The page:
It’s not what you think. In an age of climate change and widespread environmental angst, with new threats like murder hornets making headlines, the title of this essay might come across as some sort of death notice. After all, many insect populations are indeed declining, and it doesn’t take a degree in entomology to notice fewer and fewer bug splatters on the windshield after a country drive. But in this case, the phrase “lights out” is meant quite literally, and with a hopeful purpose in mind.
Let me explain. As someone who has written and lectured about bees and other imperiled “bugs,” (used here inclusively for all insects), I’m often asked what a person can do to help. There are many answers to that question, from planting pollinator gardens and avoiding the use of pesticides to supporting groups like Buglife or The Xerces Society. But one of the simplest and most immediate ways to take action is also one of the most commonly overlooked. Anyone can do it, and it helps to address a problem that we all contribute to. I’m talking about turning off the lights.
Every time you spot a moth, crane fly, junebug, or other nocturnal flier perched on a lighted window or circling a bulb, you’re seeing an insect doing something that it shouldn’t be doing. Artificial light overwhelms their navigation system in ways that scientists don’t completely understand, but the results are clear. As many as a third of insects disoriented by street lamps and other fixed light sources are dead by morning – either through exhaustion or exposure to predators. This fatal attraction creates what entomologists call the “vacuum cleaner effect,” as light-sensitive species are steadily hoovered out of the landscape, night after night. Even those individuals that get away don’t escape unharmed. They’ve wasted precious hours from their short lives – every night counts when you only have a few days or weeks to disperse and find a mate.
Some might wonder why it matters; what is so important about secretive, nighttime creatures that we seldom even see? Part of the answer lies in pollination, with new evidence that moths play a larger role than previously thought, visiting as wide an array of flowers as bees and butterflies. Nocturnal bugs are also essential to the food web, providing prey for bats, frogs, and spiders, and producing grubs and caterpillars that feed everything from woodpeckers to grizzly bears. Having abundant wildlife in the daylight often depends upon having abundant insects at night. To raise a single brood of chickadees, for example, the parent birds must find, capture, and deliver between 6,000 and 9,000 insect larvae, mostly the offspring of moths.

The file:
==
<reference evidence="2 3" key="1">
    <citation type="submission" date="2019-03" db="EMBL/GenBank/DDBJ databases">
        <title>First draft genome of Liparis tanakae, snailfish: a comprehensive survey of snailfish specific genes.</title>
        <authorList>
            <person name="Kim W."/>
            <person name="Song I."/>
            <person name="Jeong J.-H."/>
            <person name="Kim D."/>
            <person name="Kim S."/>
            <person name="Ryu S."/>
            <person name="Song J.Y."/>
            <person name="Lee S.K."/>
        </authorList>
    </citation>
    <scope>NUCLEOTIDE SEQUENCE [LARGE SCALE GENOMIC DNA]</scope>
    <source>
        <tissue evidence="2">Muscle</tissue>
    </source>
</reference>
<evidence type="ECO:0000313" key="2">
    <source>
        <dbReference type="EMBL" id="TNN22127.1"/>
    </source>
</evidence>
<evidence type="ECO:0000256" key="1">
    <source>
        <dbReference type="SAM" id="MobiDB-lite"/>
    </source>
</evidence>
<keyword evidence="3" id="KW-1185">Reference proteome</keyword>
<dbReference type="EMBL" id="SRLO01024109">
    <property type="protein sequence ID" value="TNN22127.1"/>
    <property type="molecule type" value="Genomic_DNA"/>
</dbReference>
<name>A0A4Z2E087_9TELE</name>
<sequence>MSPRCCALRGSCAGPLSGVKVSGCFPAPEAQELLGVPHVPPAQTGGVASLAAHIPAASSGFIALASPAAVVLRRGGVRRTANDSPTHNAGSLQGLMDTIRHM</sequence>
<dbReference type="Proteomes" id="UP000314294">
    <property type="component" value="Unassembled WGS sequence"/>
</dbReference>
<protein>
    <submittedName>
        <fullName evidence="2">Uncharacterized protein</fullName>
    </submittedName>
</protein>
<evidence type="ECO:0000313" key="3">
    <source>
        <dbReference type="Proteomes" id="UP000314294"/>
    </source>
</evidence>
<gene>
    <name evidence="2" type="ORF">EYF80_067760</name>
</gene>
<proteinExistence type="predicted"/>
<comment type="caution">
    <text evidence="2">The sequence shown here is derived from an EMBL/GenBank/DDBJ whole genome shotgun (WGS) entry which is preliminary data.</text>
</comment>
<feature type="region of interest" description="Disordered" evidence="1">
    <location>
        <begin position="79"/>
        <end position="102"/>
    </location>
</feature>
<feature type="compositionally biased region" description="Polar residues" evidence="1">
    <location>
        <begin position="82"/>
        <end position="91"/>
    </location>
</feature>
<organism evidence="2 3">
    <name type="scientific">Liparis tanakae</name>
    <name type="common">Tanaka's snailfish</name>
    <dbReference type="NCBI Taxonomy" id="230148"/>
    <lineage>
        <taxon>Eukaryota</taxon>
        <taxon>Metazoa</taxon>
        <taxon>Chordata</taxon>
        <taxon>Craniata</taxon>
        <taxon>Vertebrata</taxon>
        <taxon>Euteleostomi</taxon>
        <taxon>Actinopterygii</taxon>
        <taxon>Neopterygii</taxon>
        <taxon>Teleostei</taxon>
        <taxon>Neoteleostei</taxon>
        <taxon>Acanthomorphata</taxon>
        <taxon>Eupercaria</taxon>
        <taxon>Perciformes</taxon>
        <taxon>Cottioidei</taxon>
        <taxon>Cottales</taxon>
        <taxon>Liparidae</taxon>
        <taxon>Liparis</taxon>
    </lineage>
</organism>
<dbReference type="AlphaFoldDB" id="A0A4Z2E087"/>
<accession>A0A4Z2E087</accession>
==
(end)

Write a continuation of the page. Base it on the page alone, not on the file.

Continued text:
Reducing the threat of light pollution can be as easy as flipping a switch. Nearly every home, apartment, or business is brighter at night than it needs to be. There are lights left on in empty rooms, and offices illuminated after hours. There are yards, porches, and driveways lit up continuously without cause. Turning off these extraneous bulbs is the obvious place to start, but even necessary lights can be dimmed with bugs in mind. Drawing shades or curtains makes any bright window less attractive, and warm-colored LED bulbs draw far fewer insects than incandescents, compact fluorescents, or LEDs at the blue end of the spectrum. Porch lights and streetlights can be hooded to direct their beams downward, and equipped with motion sensors so that they activate only when needed, winking out again before any insects are harmed.
To be clear, artificial light is not the only challenge facing nocturnal bugs. They also suffer from habitat loss, climate change, pesticides, and all the rest. But in the face of problems that can seem overwhelming, turning off the lights offers something rare: immediate results. A small plume moth came to the window while I was writing this essay, late at night, sitting in my favorite reading chair. So I turned off the lamp and moved to another room for a few minutes. When I came back, the moth had regained its senses and fluttered off, back to a more suitable darkness.
Helping insects – at least a little bit – can be that simple. And if we make a habit of it, the benefits will extend far beyond those species attracted to lights. Insects that avoid brightness also fare better in darker nights, as do a host of other creatures, from birds to turtles to mammals. Even people are healthier when the lights go out, experiencing lower risk of breast cancer and cardiovascular disease, as well as a boost of sleep-inducing hormones. (Yes, doing this good deed will make you sleep better at night – there are data to prove it!) As if that weren’t enough, turning out lights saves energy and lowers the monthly power bill, often helping reduce carbon emissions at the same time.
Globally, artificial illumination at night is spreading and intensifying at roughly two percent every year, and some scientists now argue that it should be regulated like any other environmental pollutant. The urgency of taking action to help nocturnal insects, and all that depends upon them, has never been greater. We shouldn’t be afraid of the dark; we should be afraid of losing it.